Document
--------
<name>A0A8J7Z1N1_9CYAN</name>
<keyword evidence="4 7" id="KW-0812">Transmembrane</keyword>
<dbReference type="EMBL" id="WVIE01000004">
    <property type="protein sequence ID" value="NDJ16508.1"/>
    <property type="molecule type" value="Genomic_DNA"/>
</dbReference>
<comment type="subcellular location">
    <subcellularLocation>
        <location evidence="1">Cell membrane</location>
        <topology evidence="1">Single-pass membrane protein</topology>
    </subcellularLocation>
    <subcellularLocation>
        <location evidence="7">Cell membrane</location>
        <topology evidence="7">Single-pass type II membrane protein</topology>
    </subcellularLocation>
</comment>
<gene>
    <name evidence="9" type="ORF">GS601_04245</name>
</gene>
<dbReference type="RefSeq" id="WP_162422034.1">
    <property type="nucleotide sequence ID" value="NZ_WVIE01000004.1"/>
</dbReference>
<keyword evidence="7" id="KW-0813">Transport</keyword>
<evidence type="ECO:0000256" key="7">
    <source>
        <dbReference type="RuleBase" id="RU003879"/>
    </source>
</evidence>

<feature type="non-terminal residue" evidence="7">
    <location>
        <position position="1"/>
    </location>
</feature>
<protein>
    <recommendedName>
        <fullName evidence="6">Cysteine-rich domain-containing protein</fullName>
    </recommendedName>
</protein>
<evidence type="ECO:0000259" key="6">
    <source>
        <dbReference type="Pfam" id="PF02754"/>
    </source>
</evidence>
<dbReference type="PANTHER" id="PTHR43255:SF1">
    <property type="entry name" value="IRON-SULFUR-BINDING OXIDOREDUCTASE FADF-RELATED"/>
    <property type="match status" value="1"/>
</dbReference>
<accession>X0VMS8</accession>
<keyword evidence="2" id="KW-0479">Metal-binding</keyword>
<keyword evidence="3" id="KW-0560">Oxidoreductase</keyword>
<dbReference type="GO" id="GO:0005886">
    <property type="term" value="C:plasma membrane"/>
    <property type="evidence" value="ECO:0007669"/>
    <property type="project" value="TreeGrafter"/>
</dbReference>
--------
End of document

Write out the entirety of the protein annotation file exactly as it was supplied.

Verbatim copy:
<name>A0A8J7Z1N1_9CYAN</name>
<keyword evidence="4 7" id="KW-0812">Transmembrane</keyword>
<dbReference type="EMBL" id="WVIE01000004">
    <property type="protein sequence ID" value="NDJ16508.1"/>
    <property type="molecule type" value="Genomic_DNA"/>
</dbReference>
<comment type="subcellular location">
    <subcellularLocation>
        <location evidence="1">Cell membrane</location>
        <topology evidence="1">Single-pass membrane protein</topology>
    </subcellularLocation>
    <subcellularLocation>
        <location evidence="7">Cell membrane</location>
        <topology evidence="7">Single-pass type II membrane protein</topology>
    </subcellularLocation>
</comment>
<gene>
    <name evidence="9" type="ORF">GS601_04245</name>
</gene>
<dbReference type="RefSeq" id="WP_162422034.1">
    <property type="nucleotide sequence ID" value="NZ_WVIE01000004.1"/>
</dbReference>
<keyword evidence="7" id="KW-0813">Transport</keyword>
<evidence type="ECO:0000256" key="7">
    <source>
        <dbReference type="RuleBase" id="RU003879"/>
    </source>
</evidence>

<feature type="non-terminal residue" evidence="7">
    <location>
        <position position="1"/>
    </location>
</feature>
<protein>
    <recommendedName>
        <fullName evidence="6">Cysteine-rich domain-containing protein</fullName>
    </recommendedName>
</protein>
<evidence type="ECO:0000259" key="6">
    <source>
        <dbReference type="Pfam" id="PF02754"/>
    </source>
</evidence>
<dbReference type="PANTHER" id="PTHR43255:SF1">
    <property type="entry name" value="IRON-SULFUR-BINDING OXIDOREDUCTASE FADF-RELATED"/>
    <property type="match status" value="1"/>
</dbReference>
<accession>X0VMS8</accession>
<keyword evidence="2" id="KW-0479">Metal-binding</keyword>
<keyword evidence="3" id="KW-0560">Oxidoreductase</keyword>
<dbReference type="GO" id="GO:0005886">
    <property type="term" value="C:plasma membrane"/>
    <property type="evidence" value="ECO:0007669"/>
    <property type="project" value="TreeGrafter"/>
</dbReference>